"It's got to do with Iran" - Chief Rabbi caught off guard on the Today programme

Chief Rabbi Jonathan Sacks says Gaza conflict is "to do with Iran" after not realising he was still on air.

There was an amusing moment on the Today programme this morning when, after delivering Thought For The Day, Chief Rabbi Jonathan Sacks was asked by presenter Evan Davis for his thoughts on the situation in Gaza. Not appearing to realise he was still on air, he sighed and replied, "I think it's got to do with Iran, actually", a moment of candour that prompted co-presenter Sarah Montague to whisper, "we, we're live!"

Sacks then delivered a more banal response offering a "a continued prayer for peace, not only in Gaza but for the whole region. No one gains from violence, not the Palestinians, not the Israelis. This is an issue here where we must all pray for peace and work for it."

One wonders: did Sacks not finish his point because he thought it was inappropriate or because he thought Today thought it was inappropriate?

You can listen to the exchange in full above.

Update: The BBC has apologised for catching Sacks off-guard. A spokesman said: "The Chief Rabbi hadn’t realised he was still on-air and as soon as this became apparent, we interjected. Evan likes to be spontaneous with guests but he accepts that in this case it was inappropriate and he has apologised to Lord Sacks. The BBC would reiterate that apology."

Chief Rabbi Jonathan Sacks.

George Eaton is political editor of the New Statesman.

Photo: Getty Images
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Autumn Statement 2015: George Osborne abandons his target

How will George Osborne close the deficit after his U-Turns? Answer: he won't, of course. 

“Good governments U-Turn, and U-Turn frequently.” That’s Andrew Adonis’ maxim, and George Osborne borrowed heavily from him today, delivering two big U-Turns, on tax credits and on police funding. There will be no cuts to tax credits or to the police.

The Office for Budget Responsibility estimates that, in total, the government gave away £6.2 billion next year, more than half of which is the reverse to tax credits.

Osborne claims that he will still deliver his planned £12bn reduction in welfare. But, as I’ve written before, without cutting tax credits, it’s difficult to see how you can get £12bn out of the welfare bill. Here’s the OBR’s chart of welfare spending:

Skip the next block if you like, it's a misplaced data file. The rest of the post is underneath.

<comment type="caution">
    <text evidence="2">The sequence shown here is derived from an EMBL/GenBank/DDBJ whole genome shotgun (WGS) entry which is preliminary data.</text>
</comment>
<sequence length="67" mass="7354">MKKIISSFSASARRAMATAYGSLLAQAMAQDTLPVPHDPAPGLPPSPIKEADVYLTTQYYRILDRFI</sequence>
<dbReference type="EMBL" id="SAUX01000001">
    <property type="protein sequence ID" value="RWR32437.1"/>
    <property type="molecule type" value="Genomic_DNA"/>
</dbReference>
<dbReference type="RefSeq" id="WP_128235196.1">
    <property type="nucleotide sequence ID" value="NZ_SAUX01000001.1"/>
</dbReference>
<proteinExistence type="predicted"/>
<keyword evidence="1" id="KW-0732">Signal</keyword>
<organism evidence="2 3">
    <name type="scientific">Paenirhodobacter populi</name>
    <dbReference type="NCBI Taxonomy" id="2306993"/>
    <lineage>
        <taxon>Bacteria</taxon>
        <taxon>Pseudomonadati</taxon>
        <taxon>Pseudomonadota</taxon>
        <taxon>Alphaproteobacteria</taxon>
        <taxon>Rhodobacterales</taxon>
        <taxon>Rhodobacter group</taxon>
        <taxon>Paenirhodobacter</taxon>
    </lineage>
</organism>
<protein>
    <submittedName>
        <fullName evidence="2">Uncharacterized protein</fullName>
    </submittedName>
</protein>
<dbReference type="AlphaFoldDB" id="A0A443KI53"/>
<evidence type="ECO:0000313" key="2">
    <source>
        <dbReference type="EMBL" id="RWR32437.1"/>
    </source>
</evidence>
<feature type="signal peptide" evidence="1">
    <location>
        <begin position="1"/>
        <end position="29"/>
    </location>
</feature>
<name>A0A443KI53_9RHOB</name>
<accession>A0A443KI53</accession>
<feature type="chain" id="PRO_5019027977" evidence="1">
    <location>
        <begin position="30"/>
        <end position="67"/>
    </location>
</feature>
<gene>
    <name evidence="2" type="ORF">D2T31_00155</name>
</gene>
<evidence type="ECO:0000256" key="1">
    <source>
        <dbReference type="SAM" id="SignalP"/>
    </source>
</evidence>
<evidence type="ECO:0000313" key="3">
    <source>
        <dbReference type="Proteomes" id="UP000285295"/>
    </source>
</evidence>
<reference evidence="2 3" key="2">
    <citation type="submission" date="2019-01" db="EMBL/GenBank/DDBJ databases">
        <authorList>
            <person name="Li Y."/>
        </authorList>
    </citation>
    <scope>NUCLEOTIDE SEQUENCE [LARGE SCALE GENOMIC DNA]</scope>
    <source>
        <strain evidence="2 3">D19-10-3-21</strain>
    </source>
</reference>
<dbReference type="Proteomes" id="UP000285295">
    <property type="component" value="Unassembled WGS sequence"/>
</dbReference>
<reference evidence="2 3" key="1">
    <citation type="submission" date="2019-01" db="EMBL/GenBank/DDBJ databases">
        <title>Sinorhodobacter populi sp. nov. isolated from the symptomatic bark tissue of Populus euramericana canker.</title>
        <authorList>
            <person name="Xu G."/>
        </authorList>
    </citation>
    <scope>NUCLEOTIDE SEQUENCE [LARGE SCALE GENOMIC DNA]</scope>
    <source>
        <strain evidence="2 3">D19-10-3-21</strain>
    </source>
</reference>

The government has already promised to protect child benefit and pension spending – in fact, it actually increased pensioner spending today. So all that’s left is tax credits. If the government is not going to cut them, where’s the £12bn come from?

A bit of clever accounting today got Osborne out of his hole. The Universal Credit, once it comes in in full, will replace tax credits anyway, allowing him to describe his U-Turn as a delay, not a full retreat. But the reality – as the Treasury has admitted privately for some time – is that the Universal Credit will never be wholly implemented. The pilot schemes – one of which, in Hammersmith, I have visited myself – are little more than Potemkin set-ups. Iain Duncan Smith’s Universal Credit will never be rolled out in full. The savings from switching from tax credits to Universal Credit will never materialise.

The £12bn is smaller, too, than it was this time last week. Instead of cutting £12bn from the welfare budget by 2017-8, the government will instead cut £12bn by the end of the parliament – a much smaller task.

That’s not to say that the cuts to departmental spending and welfare will be painless – far from it. Employment Support Allowance – what used to be called incapacity benefit and severe disablement benefit – will be cut down to the level of Jobseekers’ Allowance, while the government will erect further hurdles to claimants. Cuts to departmental spending will mean a further reduction in the numbers of public sector workers.  But it will be some way short of the reductions in welfare spending required to hit Osborne’s deficit reduction timetable.

So, where’s the money coming from? The answer is nowhere. What we'll instead get is five more years of the same: increasing household debt, austerity largely concentrated on the poorest, and yet more borrowing. As the last five years proved, the Conservatives don’t need to close the deficit to be re-elected. In fact, it may be that having the need to “finish the job” as a stick to beat Labour with actually helped the Tories in May. They have neither an economic imperative nor a political one to close the deficit. 

Stephen Bush is editor of the Staggers, the New Statesman’s political blog.